Authorities find body in ruins of apartment building
By Marino Eccher St. Paul Pioneer Press
Officials also said the New Year’s Day conflagration in the Cedar-Riverside neighborhood, the heart of Minneapolis’ East African community, was potentially caused by a natural gas explosion.
The fire left the 10-unit apartment building and its first-floor Otanga Grocery store a charred, frigid shell. On Thursday, crews began methodically demolishing the brick building, whose roof and floors had collapsed.
One body was found in the three-story building just before 2 p.m. and turned over to the Hennepin County medical examiner’s office for identification.
Fourteen people were hospitalized immediately after the three-alarm fire, six of them in critical condition, said Minneapolis Fire Chief John Fruetel.
There were conflicting reports about how many people were still missing. Before the discovery of the body Thursday, Fruetel said two people were officially unaccounted for. He also said one of the people hospitalized had yet to be identified.
However, family members and friends of residents who gathered Thursday at the Brian Coyle Community Center identified at least three missing people.
They were Ahmed Ali, 57; his 9-year-old son, Abdirahman Ali; and Mrimri Farah, an out-of-town visitor who was staying with Ahmed Ali.
Ali’s former wife, Hawo Daqare, 44, of St. Paul, said she last saw her 9-year-old son Saturday. She tried to call Ali when she heard about the fire, but didn’t reach him.
Sharief Hassan, a friend of Ali’s, said he checked with local hospitals but didn’t find him.
“Everything is in God’s hands,” he said.
Family members brought pictures, birth certificates and other documents for the missing people with them to the community center, where city officials held a news conference Thursday. They met with authorities and community leaders afterward.
Of the injured, three people remained in critical condition at Hennepin County Medical Center, while six were in satisfactory condition, according to the hospital. University of Minnesota Medical Center, Fairview, said it was treating at least two patients Thursday — one in serious condition with broken bones and one in good condition with back pain.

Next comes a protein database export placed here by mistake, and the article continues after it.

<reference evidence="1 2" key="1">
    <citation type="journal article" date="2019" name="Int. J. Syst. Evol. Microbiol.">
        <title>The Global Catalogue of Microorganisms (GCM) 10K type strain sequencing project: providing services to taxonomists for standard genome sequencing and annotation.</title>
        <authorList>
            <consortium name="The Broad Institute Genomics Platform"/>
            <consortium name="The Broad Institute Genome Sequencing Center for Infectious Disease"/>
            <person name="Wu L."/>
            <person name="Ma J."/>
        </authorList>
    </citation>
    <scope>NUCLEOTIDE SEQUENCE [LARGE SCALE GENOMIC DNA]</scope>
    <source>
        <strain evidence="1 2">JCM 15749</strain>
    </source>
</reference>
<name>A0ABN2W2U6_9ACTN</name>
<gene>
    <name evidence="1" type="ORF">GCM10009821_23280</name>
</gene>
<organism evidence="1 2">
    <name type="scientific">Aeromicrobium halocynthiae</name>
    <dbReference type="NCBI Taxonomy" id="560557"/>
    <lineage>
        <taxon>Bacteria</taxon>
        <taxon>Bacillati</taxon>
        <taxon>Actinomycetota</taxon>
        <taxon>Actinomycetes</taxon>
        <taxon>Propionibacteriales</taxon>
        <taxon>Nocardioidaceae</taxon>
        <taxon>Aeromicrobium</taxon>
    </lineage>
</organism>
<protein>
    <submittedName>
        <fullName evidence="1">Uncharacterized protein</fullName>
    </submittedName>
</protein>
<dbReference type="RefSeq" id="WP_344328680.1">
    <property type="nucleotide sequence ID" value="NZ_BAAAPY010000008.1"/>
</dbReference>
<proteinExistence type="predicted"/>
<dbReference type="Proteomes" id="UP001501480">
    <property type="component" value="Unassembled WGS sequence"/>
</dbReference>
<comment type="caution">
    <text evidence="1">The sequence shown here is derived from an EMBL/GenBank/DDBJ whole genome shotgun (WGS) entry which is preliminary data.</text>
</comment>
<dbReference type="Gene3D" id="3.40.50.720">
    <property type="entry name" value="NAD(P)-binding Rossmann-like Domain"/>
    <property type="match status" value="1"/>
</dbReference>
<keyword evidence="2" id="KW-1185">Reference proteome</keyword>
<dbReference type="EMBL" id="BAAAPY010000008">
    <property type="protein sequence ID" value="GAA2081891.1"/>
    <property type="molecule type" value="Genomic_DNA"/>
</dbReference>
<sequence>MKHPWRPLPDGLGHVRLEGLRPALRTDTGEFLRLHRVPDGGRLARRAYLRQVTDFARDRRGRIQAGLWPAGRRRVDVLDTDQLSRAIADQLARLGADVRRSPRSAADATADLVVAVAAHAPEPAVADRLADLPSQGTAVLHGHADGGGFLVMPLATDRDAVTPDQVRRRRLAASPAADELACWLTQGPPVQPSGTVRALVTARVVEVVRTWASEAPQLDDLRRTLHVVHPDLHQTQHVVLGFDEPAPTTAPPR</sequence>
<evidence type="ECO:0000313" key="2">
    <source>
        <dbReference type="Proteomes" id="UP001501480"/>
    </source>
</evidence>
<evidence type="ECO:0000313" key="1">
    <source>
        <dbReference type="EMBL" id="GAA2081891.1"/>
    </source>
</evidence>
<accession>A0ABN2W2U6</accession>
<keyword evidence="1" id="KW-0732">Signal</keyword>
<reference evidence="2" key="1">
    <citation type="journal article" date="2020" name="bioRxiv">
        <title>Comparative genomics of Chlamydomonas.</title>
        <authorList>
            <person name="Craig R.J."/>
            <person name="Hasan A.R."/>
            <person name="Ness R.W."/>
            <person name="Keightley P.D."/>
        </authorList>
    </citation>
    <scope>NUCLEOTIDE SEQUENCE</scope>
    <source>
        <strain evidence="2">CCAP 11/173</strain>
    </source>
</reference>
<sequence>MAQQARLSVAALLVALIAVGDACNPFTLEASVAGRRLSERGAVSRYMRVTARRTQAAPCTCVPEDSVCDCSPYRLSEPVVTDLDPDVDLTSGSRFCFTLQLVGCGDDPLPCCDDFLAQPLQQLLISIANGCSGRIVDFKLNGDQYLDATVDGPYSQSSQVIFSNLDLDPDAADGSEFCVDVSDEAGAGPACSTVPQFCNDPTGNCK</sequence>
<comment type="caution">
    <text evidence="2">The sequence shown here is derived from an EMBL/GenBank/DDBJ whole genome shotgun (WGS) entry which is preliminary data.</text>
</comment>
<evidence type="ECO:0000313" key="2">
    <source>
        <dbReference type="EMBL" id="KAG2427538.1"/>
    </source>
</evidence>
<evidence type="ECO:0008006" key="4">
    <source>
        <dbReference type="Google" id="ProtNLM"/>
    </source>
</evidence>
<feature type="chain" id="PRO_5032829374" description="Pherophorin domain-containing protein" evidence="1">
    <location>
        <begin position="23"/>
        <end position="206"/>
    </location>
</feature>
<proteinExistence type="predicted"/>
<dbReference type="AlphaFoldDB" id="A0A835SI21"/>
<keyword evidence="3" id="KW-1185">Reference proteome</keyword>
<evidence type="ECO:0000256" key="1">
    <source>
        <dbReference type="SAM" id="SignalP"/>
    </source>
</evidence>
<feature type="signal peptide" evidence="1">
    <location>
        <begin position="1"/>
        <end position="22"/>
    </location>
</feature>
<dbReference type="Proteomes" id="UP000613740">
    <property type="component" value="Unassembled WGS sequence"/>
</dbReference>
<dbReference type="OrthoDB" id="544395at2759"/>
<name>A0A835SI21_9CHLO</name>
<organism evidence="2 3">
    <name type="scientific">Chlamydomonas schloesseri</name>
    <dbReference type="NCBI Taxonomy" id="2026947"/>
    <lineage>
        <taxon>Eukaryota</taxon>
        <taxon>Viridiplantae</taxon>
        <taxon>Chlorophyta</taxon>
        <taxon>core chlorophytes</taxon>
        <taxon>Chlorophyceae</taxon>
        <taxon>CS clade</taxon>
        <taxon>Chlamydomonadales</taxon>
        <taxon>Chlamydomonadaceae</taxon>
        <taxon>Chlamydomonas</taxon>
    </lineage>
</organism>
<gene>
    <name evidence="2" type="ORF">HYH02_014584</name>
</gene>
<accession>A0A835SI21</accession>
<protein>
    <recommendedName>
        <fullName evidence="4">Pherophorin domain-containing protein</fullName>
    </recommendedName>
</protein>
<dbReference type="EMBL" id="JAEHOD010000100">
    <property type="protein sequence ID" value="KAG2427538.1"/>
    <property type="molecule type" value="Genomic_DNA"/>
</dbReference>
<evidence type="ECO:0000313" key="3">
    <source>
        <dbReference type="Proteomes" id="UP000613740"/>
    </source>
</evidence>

Based on the nature of the explosion and reports of a gas odor, investigators now suspect natural gas caused the explosion, Fruetel said.
He said there’s still a long way to go to determine how or where it was sparked. It seemed to come from the second or third floor, he said, but cautioned that the full picture might never be known given the extent of the damage. There was no evidence of foul play, Fruetel said.
Becca Virden, a spokeswoman for CenterPoint Energy, said there were no natural gas leaks in the system connecting the building and that the utility received no reports of a suspicious odor before the blast.
Fire officials have said the building was last inspected in 2012 and had no outstanding issues.
More than 50 firefighters responded to the scene Wednesday morning. The first alarm came at 8:16 a.m. in subzero temperatures.
Firefighters were able to pull some people from the building, but had to evacuate because of the intensity of the blaze and worries about the stability of the building. Other victims were found on the ground, some with injuries that suggested they had jumped from windows or been expelled by the force of the blast.
Fire officials said crews would continue to work the scene until dark Thursday, then resume in the morning.
At the news conference, Betsy Hodges, who had been sworn in as Minneapolis’ new mayor earlier Thursday, thanked firefighters for working through difficult conditions and said the city “stands ready” to offer aid to victims.
“We know that this is an agonizing time for some of the families that are waiting for information about their loved ones,” she said.
Democratic U.S. Rep. Keith Ellison, whose district includes Minneapolis, said local Somali leaders had been “a tremendous resource already.”
“This is a resilient, brave, courageous community,” he said.
Muhamad Noor, executive director of the Confederation of Somali Community in Minnesota, said the organization is setting up a disaster relief fund dedicated to helping the victims.
The American Red Cross and Salvation Army also gave assistance.
Some help came on a smaller scale Thursday, with a number of people dropping by the community center with clothing, cash and other items to donate to the victims.
Karen Colton, a nurse from Bloomington, heard about the fire in the news and went through her house collecting boots, coats and other winter gear to contribute.
Colton, 49, said she was moved to help because she works with many East African immigrants and feels for the community.
“They go through so much to get here and then just to wake up and lose everything, I can’t imagine it,” she said.
The Pioneer Press is a media partner with Forum News Service.